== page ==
A quick recap: Ashton grew up in St. Louis and was sent to Colorado during the Vietnam War after filing for conscientious-objector status. Ashton was assigned to work with Monsignor Charles Woodrich, more popularly known as Father Woody — Denver’s patron saint of the poor. Ashton still works for people in need as an external affairs officer for FEMA, responding on-site to occasional disasters around the country.

    More Colorado theatre coverage on the DCPA NewsCenter

    “John truly is one of the most interesting people I have ever met,” said Boes. “Not only did he work in the newspaper business, he had a radio talk show and he wrote a bunch of murder mysteries, and he was in a bunch of movies — and he was in Breaking Bad."

    After his rather, ahem, colorful journalism career, Ashton reinvented himself as a theatre producer, director and performer. He bought operational control of the Avenue Theater from Bob Wells and ran the vagabond boutique theatre from 1990-2005, including overseeing its move down 17th Avenue from Vine Street to Logan in 2003. Ashton has continued to have a place in the running of The Avenue ever since, but it’s probably no coincidence that when he shifted his full focus to acting last December, he went on to perhaps the best year of his acting life.

    ARandyMooreJohnAshtonOh, and Ashton notched one other thrilling little achievement in 2017: He landed a role in the Netflix film Our Souls at Night, an adaptation of the beloved late Colorado novelist Kent Haruf’s final book. Ashton had two scenes with, ho-hum … Robert Redford.

    (Ashton is pictured at far right with veteran DCPA actor Randy Moore on the set of 'Our Souls at Night.' Photo courtesy of Ashton.)

    Ashton has managed to stay relevant in the Colorado theatre community, Boes said, because he's never stopped being curious or giving. He's always in demand as a voice of Colorado's theatre history, recently having hosted memorial celebrations for towering figures such as Henry Lowenstein and Terry Dodd. He's also always up forJohn Ashton Denver Actors Fund Miscast 2016. Photo by John Moore having fun at his own expense, appearing regularly at the Denver Actors Fund's annual Miscast fundraiser —  most recently as an aging Little Orphan Annie and as Grizabella from Cats (not in the same year).His first gig in 2018 will be directing the regional premiere of the musical Bullets Over Broadway for Vintage, opening April 13.

    “John is a pioneer of the Denver theatre scene, and I love his crazy stories of the good old days,” Sherrill said. “And yet he’s constantly thinking about what Denver needs next.”

    Sherrill admires Ashton no matter what hat he’s wearing. “He’s smart when it comes to producing because he always gives the audience what it wants," he said. "That may be nothing more than a simple slamming-door comedy — which really isn’t that simple — but he will work his hardest to make sure that comedy is a quality experience for his audience. As a director, he’s able to streamline and simplify things, without taking anything away. And as a person, he is one of the most kind and endearing people I’ve ever met.”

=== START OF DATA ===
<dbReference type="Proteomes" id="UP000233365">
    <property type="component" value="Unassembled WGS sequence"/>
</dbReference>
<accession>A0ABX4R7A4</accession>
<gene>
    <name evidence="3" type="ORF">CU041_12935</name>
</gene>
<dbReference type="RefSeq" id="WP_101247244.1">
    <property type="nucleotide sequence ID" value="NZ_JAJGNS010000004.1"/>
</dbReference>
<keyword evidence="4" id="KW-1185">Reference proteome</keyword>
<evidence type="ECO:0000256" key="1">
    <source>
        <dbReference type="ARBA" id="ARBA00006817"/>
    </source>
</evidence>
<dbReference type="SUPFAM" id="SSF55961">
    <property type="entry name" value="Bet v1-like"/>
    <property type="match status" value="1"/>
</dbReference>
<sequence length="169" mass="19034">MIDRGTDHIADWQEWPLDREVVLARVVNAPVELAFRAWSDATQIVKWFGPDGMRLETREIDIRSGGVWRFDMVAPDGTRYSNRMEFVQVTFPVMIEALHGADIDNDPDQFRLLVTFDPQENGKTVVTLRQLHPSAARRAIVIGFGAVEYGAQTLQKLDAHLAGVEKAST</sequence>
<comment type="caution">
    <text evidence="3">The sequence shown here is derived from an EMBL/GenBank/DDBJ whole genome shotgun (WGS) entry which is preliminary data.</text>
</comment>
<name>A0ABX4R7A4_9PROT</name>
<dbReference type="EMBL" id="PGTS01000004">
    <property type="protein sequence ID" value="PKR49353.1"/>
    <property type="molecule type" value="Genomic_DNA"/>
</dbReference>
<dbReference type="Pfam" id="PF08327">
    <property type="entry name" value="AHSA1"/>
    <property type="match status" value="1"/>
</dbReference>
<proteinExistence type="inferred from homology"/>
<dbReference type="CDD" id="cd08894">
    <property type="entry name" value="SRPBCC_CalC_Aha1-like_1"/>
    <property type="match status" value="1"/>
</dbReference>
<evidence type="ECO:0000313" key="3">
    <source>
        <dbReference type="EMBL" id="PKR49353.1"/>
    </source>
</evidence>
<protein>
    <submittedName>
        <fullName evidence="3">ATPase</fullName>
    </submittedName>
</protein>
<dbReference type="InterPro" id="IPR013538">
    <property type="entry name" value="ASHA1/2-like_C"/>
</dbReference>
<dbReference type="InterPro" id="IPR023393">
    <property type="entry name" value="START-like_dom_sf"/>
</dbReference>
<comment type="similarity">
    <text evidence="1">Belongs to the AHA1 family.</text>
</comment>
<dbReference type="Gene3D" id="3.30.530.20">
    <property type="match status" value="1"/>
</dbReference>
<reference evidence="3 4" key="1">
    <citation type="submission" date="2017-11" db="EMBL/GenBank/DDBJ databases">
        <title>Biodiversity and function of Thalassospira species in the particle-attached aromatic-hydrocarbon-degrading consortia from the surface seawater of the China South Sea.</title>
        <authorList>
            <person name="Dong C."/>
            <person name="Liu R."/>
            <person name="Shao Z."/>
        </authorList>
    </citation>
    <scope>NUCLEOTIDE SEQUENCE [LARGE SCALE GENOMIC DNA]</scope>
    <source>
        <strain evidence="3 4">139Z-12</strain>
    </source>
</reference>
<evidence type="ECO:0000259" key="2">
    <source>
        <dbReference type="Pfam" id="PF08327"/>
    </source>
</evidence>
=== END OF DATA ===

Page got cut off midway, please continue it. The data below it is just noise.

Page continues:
All of which helps to make him a better actor.

    “John is all heart, and that is what he brings to the stage,” Cardell said. “You love watching him — and, while you do, you fall in love with him.”

    John Moore was named one of the 12 most influential theater critics in the U.S. by American Theatre Magazine in 2011. He has since taken a groundbreaking position as the Denver Center’s Senior Arts Journalist.

    Video bonus: A video review of The Edge Theatre's The Nance:

    Video by The Met Report's Avery Anderson.

    John Ashton: 2017

    • Directed A View from the Bridge for The Edge Theatre*
    • Played Efram in The Edge Theatre's The Nance
    • Played Charlie Aiken in Vintage Theatre's August: Osage County
    • Appeared in five plays for Benchmark Theatre's Fever Dream Festival
    • Played Rudy in Netflix's Our Souls at Night, with Robert Redford and Jane Fonda

    *This production was staged in December 2016. The True West Awards consideration period runs from December through November of each calendar year.

    About The True West Awards: '30 Days, 30 Bouquets'

    The True West Awards, now in their 17th year, began as the Denver Post Ovation Awards in 2001. DCPA Senior Arts Journalist John Moore — along with additional voices from around the state — celebrate the entire local theatre community by recognizing 30 achievements from 2017 over 30 days, without categories or nominations. Moore's daily coverage of the DCPA and the Colorado theatre community can be found at MyDenverCenter.Org

    A look back at the history of the True West Awards

    The 2017 True West Awards

  • 2017 True West Award: Helen Hand

    by John Moore | Dec 18, 2017
    2017 True West Award Helen Hand Firehouse


    Day 18: Helen Hand

    Firehouse Theater Company

    By John Moore
    Senior Arts Journalist

    A funny thing happened while Helen Hand was preserving her murdered brother’s legacy. She fell in love with his theatre. And with theatre itself.

    Since 2004, the Firehouse Theater Company’s Board President, de facto Artistic Director and yet still modestly self-described “non-theatre person” has produced 41 plays and created performance opportunities for more than 300 actors of all experience levels in the boutique theatre that now bears his name.

    If only her brother had lived to see this.